House Republican Primary Recap: Pompeo, Amash Win; Bentivolio Defeated
Representative Mike Pompeo of Kansas and Representative Justin Amash of Michigan both won the Republican renomination for their seats. Their colleague Representative Kerry Bentivolio, also of Michigan, lost to attorney Dave Trott. Representative Amash has been described as a libertarian, and his challenger Brian Ellis has been called an “establishment” Republican and earned endorsements from groups like the Grand Rapids Chamber of Commerce and Michigan Right to Life. On the other hand, Representative Bentivolio, frequently called “the accidental Congressman” because he won election after his predecessor failed to qualify for the ballot, hails from the conservative wing of the Republican Party, and Trott has been billed as an “establishment” candidate. Representative Pompeo defeated former U.S. Representative Todd Tiahrt, his predecessor who vacated his seat to run for Senate in 2010.
Detroit Free Press: Challenger Trott Defeats Bentivolio, Ends Tenure of “Accidental Congressman”
Michigan Live: Representative Justin Amash Defeats Brian Ellis: “I Ran for Office to Stop People Like You”
The Wichita Eagle: Pompeo Claims Victory Over Tiahrt in 4th District Race
Opinion: Explaining a Presidential Power Grab
President Barack Obama has pledged to make an end run around Congress and implement changes to U.S. immigration policy. He claims that Congress’ alleged failure to address immigration reform justifies his decision to use various Executive actions without the legislature’s approval. New York Times columnist Ross Douthat has recently written an opinion piece eviscerating the arguments of those who support the President’s attempt to unilaterally reform the immigration system. “If we are a republic of laws, in which separation of powers matters, Congress cannot be said to have an “obligation” to legislate on any issue the White House happens to deem important, or — to borrow from the president’s rhetoric — any issue where a sufficient number of powerful interest groups are aligned on the White House’s side; that would afford the executive branch an extraordinary power to dictate policy and legislative outcomes”, Douthat writes.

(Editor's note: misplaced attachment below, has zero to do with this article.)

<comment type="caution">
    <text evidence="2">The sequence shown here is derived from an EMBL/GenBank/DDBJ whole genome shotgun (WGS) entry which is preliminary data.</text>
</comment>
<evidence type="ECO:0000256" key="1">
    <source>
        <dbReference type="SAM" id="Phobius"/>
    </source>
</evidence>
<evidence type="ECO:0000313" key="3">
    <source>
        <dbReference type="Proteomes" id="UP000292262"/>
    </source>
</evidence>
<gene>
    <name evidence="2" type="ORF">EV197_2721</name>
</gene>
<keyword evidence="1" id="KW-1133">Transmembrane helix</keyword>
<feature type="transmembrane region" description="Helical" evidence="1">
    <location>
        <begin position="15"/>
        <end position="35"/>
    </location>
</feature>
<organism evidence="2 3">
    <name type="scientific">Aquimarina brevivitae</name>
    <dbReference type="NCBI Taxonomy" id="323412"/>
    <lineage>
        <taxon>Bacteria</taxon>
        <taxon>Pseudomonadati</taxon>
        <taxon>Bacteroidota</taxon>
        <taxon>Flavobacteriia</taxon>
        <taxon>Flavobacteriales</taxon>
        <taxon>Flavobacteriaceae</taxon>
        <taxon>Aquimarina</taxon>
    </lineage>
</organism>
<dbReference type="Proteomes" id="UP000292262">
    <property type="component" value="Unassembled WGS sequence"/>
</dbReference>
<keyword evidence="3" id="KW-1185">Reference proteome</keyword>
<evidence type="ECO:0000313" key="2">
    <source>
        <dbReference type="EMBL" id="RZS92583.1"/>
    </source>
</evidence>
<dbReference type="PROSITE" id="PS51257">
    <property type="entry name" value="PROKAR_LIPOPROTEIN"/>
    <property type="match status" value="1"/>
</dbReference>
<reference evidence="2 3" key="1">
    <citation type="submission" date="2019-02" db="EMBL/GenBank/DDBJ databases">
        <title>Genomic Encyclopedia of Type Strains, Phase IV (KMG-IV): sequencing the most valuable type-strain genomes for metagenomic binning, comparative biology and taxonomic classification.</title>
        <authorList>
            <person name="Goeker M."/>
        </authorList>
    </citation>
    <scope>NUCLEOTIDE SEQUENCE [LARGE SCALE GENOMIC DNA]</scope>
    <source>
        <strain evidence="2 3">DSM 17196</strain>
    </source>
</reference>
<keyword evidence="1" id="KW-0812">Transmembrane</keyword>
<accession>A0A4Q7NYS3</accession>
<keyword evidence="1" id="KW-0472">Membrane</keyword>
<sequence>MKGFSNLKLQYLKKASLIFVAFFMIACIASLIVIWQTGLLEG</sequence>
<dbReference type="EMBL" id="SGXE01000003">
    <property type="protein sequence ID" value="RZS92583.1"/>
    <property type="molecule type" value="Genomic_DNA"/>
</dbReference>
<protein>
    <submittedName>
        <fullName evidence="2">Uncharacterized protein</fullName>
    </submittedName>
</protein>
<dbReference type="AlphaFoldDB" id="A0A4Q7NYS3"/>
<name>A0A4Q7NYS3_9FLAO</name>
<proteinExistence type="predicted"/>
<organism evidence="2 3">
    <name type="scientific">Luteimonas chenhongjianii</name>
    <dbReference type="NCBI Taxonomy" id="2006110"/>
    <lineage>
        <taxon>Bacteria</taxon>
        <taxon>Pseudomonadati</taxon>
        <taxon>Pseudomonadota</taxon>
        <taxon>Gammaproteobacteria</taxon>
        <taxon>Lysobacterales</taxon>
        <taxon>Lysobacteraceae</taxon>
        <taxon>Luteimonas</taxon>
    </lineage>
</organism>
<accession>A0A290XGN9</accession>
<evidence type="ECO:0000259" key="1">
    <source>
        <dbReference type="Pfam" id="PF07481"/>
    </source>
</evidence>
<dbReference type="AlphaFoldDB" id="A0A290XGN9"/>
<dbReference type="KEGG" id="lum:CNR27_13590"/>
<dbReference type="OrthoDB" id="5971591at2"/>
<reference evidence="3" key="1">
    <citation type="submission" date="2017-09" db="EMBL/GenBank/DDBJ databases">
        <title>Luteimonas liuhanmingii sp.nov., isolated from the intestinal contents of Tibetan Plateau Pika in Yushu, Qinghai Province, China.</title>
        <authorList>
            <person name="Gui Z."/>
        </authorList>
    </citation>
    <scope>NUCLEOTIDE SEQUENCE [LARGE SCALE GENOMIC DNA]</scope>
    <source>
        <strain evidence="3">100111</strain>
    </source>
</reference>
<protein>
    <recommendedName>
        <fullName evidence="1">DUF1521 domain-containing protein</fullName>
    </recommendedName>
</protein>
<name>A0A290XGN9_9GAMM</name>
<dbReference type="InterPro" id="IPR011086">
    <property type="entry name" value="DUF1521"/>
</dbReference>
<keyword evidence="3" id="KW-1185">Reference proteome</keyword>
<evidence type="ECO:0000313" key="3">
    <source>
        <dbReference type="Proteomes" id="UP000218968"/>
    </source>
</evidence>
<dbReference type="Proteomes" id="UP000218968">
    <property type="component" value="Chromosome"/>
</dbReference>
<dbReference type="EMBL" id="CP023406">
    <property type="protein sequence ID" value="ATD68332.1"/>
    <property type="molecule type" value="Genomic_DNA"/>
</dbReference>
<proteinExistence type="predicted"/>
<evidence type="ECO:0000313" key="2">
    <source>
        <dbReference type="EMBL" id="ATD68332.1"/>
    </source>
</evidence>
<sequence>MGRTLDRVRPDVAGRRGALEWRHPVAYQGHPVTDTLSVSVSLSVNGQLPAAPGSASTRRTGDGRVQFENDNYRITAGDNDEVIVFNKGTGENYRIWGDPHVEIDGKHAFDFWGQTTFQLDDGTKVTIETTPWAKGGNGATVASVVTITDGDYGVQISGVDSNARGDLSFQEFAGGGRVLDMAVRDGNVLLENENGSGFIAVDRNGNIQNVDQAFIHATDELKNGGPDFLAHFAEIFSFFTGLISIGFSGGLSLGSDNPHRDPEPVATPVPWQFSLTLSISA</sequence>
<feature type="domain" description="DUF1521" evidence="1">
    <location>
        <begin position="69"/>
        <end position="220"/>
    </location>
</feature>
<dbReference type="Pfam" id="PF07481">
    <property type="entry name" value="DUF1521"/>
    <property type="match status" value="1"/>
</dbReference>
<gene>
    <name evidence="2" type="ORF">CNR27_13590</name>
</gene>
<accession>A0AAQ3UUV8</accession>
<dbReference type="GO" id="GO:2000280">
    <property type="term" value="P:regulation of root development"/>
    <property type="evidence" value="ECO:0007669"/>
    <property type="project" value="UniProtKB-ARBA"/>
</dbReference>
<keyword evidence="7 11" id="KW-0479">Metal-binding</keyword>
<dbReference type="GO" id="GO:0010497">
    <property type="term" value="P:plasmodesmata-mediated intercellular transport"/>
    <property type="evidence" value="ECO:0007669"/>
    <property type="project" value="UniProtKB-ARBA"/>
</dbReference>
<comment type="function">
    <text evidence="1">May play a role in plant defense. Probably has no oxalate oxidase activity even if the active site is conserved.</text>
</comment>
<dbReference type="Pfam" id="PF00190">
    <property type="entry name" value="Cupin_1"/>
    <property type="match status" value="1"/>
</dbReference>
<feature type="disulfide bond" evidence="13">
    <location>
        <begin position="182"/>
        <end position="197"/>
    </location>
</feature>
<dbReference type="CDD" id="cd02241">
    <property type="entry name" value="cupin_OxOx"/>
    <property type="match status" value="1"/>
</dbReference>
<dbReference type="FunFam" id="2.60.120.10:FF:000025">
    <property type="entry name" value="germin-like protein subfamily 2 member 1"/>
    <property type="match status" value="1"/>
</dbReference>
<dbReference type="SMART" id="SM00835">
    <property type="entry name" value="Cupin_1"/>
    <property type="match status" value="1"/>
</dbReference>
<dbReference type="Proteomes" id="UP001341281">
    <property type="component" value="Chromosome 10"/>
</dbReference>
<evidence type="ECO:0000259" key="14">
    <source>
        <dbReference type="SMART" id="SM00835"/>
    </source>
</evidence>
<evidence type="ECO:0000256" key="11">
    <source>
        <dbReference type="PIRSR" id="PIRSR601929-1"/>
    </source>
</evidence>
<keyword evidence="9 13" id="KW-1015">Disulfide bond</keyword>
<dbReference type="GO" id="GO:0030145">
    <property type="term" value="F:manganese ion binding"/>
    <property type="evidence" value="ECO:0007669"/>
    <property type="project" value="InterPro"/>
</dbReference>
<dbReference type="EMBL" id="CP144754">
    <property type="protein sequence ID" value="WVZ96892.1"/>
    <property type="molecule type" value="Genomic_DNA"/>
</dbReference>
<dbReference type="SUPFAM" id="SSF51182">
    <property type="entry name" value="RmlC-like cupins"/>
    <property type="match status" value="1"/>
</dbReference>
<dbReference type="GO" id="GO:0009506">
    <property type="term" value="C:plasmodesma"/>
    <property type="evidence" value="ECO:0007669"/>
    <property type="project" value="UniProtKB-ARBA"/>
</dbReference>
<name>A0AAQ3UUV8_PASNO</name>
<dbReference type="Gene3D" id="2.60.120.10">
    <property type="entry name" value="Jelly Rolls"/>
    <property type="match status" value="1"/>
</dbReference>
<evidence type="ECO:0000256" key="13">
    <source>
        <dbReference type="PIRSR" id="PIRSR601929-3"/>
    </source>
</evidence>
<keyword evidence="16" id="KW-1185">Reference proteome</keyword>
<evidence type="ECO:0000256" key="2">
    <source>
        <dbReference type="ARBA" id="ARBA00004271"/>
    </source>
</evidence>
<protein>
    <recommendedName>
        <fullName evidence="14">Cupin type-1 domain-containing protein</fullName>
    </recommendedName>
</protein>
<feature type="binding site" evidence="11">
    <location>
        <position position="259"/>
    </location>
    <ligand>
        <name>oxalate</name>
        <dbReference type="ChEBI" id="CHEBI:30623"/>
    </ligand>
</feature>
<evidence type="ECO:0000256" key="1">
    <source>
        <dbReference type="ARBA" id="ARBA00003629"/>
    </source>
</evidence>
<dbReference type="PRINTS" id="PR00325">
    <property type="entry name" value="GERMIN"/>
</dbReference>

New York Times: Opinion: Anatomy of a Power Grab
Congressional Slumber Party
Every so often, Members of Congress decide to forego an apartment or home in Washington and simply sleep in their offices at the Capitol complex. In the past, this has been the domain of male Republicans, but now their female colleagues are getting in on the act. Representative Jaime Herrera Beutler of Washington, Representative Lynn Jenkins of Kansas and Representative Kristi Noem of South Dakota, all Republicans, have decided to spend their nights in their offices. Members who get cozy in their offices typically want to show to their constituents that they aren’t too comfortable with DC. No Democratic women are known to stay overnight in their congressional offices.
Wall Street Journal: Some Congresswomen Are Bunking at the Office
And for our latest post: Supreme Court on Recess Appointments: The President Loses, Congress Partially Wins